Updated July. 23, 2014 03:12
The government has decided to postpone the introduction of the greenhouse gas emission trading scheme slated for January next year. The Strategy and Finance Ministry and the Environment Ministry have agreed to delay the implementation of the scheme as companies are strongly against it and Prime Minister Chung Hong-won and Finance Minister Choi Kyung-hwan pointed out its problems.
According to the Strategy and Finance Ministry, the Environment Ministry, and the Trade, Industry and Energy Ministry on Monday, the government had a working-level meeting and decided to recalculate the business as usual (BAU) levels, which will be the base of the greenhouse gas emission scheme, and come up with measures to reduce pressure on companies. The implementation of the scheme will be postponed as it will take a considerable amount of time to recalculate the BAU levels after reviewing the numbers released by the Environment Ministry.
Under a greenhouse gas emission trading scheme, the government allocates the maximum level of greenhouse gases to each company and allows companies buy or sell their gas emissions. A company that emits more than the allocated amount must either purchase the right to emit or pay fines. The business community including the Federation of Korean Industries asked the government to postpone the scheme beyond 2020, saying, The scheme would impose maximum 27.5 trillion won (26.7 million U.S. dollars) on companies for three years from 2015 to 2017.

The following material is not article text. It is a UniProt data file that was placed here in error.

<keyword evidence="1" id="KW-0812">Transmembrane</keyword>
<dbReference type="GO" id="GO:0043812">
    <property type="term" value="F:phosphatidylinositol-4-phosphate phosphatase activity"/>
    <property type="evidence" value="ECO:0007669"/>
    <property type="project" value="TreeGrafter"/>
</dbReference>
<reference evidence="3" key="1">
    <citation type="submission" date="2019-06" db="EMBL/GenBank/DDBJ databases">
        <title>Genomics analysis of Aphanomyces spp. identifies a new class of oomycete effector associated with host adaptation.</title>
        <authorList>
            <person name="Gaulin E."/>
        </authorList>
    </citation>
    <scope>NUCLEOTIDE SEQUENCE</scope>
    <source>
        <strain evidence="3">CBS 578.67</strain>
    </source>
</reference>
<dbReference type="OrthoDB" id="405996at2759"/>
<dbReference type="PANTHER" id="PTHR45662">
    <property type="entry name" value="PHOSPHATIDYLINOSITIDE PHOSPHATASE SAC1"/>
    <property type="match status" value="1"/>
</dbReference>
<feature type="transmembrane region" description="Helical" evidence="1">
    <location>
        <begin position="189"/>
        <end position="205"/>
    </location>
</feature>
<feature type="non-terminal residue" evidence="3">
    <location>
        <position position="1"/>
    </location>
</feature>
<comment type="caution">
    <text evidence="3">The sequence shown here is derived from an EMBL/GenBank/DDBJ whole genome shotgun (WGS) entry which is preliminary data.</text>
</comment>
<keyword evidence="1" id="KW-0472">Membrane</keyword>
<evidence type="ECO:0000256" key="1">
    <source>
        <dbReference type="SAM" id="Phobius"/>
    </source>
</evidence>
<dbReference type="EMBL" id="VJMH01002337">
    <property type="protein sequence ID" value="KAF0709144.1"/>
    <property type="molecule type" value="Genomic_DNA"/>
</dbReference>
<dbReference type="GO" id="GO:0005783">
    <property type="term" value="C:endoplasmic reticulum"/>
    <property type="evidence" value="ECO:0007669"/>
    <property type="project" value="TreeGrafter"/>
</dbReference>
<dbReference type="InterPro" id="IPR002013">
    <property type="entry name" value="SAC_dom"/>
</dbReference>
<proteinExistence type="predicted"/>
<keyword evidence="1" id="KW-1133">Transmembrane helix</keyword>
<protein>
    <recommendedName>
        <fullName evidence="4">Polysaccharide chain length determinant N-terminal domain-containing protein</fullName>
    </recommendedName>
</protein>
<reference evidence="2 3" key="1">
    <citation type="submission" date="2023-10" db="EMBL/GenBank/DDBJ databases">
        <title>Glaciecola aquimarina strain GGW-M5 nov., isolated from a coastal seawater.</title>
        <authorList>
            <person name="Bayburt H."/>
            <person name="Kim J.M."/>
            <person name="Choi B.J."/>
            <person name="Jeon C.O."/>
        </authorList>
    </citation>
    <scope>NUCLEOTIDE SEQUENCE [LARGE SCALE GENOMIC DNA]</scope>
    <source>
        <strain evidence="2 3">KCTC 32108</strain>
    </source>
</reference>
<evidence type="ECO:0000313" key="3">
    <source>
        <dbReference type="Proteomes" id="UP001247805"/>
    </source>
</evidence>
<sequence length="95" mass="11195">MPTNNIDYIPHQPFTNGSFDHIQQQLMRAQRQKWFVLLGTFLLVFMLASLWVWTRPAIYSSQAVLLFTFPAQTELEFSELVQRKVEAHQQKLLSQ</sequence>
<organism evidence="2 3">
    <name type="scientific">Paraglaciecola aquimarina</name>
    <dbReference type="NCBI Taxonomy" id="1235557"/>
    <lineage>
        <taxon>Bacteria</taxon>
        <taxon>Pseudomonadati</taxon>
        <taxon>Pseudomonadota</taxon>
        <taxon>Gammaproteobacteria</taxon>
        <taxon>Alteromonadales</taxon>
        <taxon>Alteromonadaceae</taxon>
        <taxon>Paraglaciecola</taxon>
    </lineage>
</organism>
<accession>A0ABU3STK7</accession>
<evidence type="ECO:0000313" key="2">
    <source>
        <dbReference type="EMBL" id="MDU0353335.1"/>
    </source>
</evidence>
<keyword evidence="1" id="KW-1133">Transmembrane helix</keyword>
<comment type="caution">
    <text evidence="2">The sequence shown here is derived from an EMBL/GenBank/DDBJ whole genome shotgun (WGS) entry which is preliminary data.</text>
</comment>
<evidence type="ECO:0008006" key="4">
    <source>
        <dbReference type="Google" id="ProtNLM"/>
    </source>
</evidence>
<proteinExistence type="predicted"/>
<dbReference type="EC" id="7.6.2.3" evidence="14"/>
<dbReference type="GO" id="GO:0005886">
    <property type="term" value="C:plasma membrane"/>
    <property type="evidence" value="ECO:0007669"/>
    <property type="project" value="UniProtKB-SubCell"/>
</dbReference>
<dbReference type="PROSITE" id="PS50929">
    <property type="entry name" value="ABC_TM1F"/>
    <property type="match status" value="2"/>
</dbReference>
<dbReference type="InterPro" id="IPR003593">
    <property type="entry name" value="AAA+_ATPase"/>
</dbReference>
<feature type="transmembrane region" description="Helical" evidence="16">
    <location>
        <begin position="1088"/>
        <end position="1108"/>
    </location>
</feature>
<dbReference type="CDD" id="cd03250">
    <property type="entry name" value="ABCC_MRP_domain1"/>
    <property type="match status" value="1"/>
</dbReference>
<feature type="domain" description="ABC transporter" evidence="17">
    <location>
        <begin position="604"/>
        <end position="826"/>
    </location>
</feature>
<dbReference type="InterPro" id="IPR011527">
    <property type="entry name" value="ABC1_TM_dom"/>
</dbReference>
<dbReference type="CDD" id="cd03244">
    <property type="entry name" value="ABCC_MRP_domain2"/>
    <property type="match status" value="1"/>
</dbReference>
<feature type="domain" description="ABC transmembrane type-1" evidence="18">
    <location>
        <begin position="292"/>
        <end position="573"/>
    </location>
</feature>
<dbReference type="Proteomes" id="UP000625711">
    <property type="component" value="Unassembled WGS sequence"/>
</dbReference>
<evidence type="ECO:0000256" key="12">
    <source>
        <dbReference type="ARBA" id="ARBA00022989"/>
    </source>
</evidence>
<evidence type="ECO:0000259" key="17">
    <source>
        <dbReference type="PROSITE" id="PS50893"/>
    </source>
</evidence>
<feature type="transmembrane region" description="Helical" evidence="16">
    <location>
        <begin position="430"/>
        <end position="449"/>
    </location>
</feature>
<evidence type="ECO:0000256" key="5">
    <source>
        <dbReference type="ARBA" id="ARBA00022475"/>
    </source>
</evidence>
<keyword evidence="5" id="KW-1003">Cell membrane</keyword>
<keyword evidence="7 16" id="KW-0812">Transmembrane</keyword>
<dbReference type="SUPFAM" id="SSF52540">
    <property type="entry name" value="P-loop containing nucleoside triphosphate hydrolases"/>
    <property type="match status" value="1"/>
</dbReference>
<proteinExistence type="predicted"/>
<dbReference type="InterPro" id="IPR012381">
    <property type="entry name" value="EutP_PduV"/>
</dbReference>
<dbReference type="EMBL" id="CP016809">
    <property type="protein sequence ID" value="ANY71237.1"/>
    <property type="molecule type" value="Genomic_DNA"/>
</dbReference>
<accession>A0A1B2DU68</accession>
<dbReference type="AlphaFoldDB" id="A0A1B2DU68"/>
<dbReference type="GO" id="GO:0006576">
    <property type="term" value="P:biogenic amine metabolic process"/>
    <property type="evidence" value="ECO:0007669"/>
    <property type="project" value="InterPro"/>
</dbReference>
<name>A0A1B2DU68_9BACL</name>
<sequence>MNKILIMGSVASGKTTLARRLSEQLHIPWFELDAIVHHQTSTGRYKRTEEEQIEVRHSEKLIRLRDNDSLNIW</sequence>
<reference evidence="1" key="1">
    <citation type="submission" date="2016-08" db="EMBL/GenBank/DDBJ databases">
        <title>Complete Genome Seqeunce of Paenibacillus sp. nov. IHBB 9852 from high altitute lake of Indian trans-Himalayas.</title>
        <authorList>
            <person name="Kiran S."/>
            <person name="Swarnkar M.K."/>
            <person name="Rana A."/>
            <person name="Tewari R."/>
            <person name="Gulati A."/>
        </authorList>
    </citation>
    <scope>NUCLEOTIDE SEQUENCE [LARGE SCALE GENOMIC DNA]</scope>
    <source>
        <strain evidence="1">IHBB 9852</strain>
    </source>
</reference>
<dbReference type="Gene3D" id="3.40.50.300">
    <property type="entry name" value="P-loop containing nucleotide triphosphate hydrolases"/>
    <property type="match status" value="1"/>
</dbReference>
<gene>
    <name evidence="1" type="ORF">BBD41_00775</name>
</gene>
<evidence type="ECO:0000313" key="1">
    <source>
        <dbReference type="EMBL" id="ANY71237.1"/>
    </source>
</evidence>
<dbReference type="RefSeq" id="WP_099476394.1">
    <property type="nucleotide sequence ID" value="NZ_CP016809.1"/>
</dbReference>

Finance Minister Choi said in an interview with a media outlet last Thursday, As the emission trading scheme has many problems, we will review issue to decide whether to implement it or not. Choi is the chair of the Emission Allocation Committee, which decides the plan on greenhouse gas emission allocation. Prime Minister Chung said in the Special Committee on Budget and Accounts on last Wednesday, I will discuss (when to implement the scheme) more with relevant ministries considering the pressure on the industries. Since the postponement requires a revision of the Low Carbon and Green Growth Act, it is likely to face significant difficulties in the passage of legislation at the National Assembly.